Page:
My check engine light came on this morning. I’ve been driving this Honda Civic since May 2003, and this is only the third time that’s happened. But the other two times were nuisance lights. The car ran fine, so I bought a new gas cap, replaced the cap, and the light went off.

This time was different. I confirmed it when I turned the corner and tried to accelerate to 25 miles per hour. The car acted like I was asking it to go a hundred and twenty-five.

After 10-plus years and 194,000-plus miles, I had my first mechanical problem. For the first time, I was going to the mechanic for something other than arbitrary, mileage-based maintenance.

A former coworker, a year ago, demanded my cell phone number. I said I didn’t have one. “Who doesn’t carry a cell phone?” she asked. “What do you do when you have car trouble?”

“I’ve never had car trouble,” I said.

And I hadn’t, with this Honda. Well, I got a dead battery once, but that was in the parking lot at work, so I just turned around, walked back to my office, and asked a coworker for a jump. I didn’t need a cell phone for that. Doing the math, not carrying a cell phone because of car trouble that never happened saved me, gulp, more than six thousand dollars.

Six thousand dollars.

Six thousand dollars!

All is forgiven.

So instead of driving to work, I drove to the mechanic. The problem turned out to be legit. A couple of sensors were, after 196K miles, done. One sensor has a pin that was completely sheared off due to corrosion, and a second pin that was halfway gone. The bill was $935. That’s a lot of money, and probably 25% of what the car is worth, but it’s two payments on a new car. Or about a year and a half of smartphone bills.

And I guess it’s not entirely a surprise. My gas mileage hasn’t been what it used to be. If the engine hasn’t been getting the right fuel mixture, that can certainly cause that.

In a sense, I was sad. Even though it was a part that was going to wear out, and was probably past due to wear out, after all those years and all those miles, the perfect track record was ending. It was like watching Lou Gehrig or Cal Ripken not play, after all those years as an iron man playing every game.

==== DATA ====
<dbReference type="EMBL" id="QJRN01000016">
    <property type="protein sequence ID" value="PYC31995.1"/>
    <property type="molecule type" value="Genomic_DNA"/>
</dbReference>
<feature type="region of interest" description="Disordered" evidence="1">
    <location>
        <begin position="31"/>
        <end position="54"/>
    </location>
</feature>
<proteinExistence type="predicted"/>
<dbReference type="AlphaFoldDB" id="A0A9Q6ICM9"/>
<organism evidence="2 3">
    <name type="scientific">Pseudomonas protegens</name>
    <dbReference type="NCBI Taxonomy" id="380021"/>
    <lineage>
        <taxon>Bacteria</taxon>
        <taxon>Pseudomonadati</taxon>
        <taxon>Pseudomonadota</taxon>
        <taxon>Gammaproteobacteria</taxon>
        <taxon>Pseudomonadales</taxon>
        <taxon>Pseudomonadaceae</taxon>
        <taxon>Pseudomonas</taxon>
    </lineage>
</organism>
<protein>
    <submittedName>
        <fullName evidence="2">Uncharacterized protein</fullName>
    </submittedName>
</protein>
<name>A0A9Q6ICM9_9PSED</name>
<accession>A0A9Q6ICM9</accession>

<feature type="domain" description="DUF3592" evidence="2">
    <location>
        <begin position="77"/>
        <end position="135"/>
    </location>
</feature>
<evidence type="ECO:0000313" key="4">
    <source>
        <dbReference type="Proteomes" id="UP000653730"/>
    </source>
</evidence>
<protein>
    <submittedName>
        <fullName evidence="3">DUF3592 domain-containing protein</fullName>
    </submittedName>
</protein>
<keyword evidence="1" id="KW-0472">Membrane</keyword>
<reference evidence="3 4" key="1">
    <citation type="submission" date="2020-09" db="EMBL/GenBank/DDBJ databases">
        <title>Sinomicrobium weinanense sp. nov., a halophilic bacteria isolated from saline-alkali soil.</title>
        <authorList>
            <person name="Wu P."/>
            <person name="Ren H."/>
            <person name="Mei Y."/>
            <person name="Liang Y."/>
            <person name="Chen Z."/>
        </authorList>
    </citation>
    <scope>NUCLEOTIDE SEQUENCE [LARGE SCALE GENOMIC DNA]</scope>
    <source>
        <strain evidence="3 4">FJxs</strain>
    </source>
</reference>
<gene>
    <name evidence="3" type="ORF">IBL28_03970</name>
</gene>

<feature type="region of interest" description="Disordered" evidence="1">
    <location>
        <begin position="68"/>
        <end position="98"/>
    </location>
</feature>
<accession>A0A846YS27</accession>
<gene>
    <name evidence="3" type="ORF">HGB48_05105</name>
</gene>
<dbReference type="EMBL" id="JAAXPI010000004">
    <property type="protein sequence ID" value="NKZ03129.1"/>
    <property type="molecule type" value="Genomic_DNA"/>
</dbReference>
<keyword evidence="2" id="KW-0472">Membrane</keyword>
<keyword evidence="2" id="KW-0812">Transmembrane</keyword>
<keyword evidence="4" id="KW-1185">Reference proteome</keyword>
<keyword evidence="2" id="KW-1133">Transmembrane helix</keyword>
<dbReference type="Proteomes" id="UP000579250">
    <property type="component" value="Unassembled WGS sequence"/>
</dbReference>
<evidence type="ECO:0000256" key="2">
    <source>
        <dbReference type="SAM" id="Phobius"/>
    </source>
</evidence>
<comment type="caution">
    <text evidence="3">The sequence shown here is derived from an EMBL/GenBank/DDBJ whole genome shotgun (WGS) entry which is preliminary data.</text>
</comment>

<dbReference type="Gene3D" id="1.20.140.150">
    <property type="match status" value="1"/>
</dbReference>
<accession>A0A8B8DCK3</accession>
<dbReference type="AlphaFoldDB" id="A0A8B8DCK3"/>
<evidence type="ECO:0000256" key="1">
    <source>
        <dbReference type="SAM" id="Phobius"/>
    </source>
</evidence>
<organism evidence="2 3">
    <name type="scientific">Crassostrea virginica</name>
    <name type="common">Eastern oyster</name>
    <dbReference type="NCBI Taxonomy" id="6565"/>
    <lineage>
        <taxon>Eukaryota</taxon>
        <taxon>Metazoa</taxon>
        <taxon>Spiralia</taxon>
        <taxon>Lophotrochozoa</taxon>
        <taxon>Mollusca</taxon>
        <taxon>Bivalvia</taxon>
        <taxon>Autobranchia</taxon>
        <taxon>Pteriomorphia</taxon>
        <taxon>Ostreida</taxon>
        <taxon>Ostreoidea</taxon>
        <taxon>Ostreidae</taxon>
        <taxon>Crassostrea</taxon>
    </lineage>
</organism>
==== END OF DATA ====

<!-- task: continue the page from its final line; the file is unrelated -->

My loaner vehicle was a 1996 Chevy pickup with 226,000 miles on it. It got about 12 miles to the gallon. My boys were impressed, and my wife thought I looked good in it, but my Honda is easier to drive and gets me to and from work for about three bucks a day. And the whole time I was driving it, all I could think of was that old Guadalcanal Diary song “Cattle Prod.” So the Honda is about $1,200 a year cheaper to drive than that truck. So the next time I wish I had a truck, I’ll remember that and rent one.

There isn’t much left under the hood besides the engine that hasn’t been replaced at this point. And when my wife told the neighbors at the bus stop that I was taking my Honda into the shop, one said someone a street or two over owns a Honda with a million miles on it. I’ve never heard that before, but each time I’ve taken the car in for brakes, a timing belt, or some other expensive but routine maintenance, the mechanic has told me about a Civic a year or two older than mine with a half-million miles on it. Usually they’re owned by couriers who drive all the way across the state several times a week.

I remember a few years before I bought this car, one of my college professors telling me I should buy Hondas. “You can go 200,000 miles on them,” she said. I wasn’t sure I believed it at the time.

I believe it now.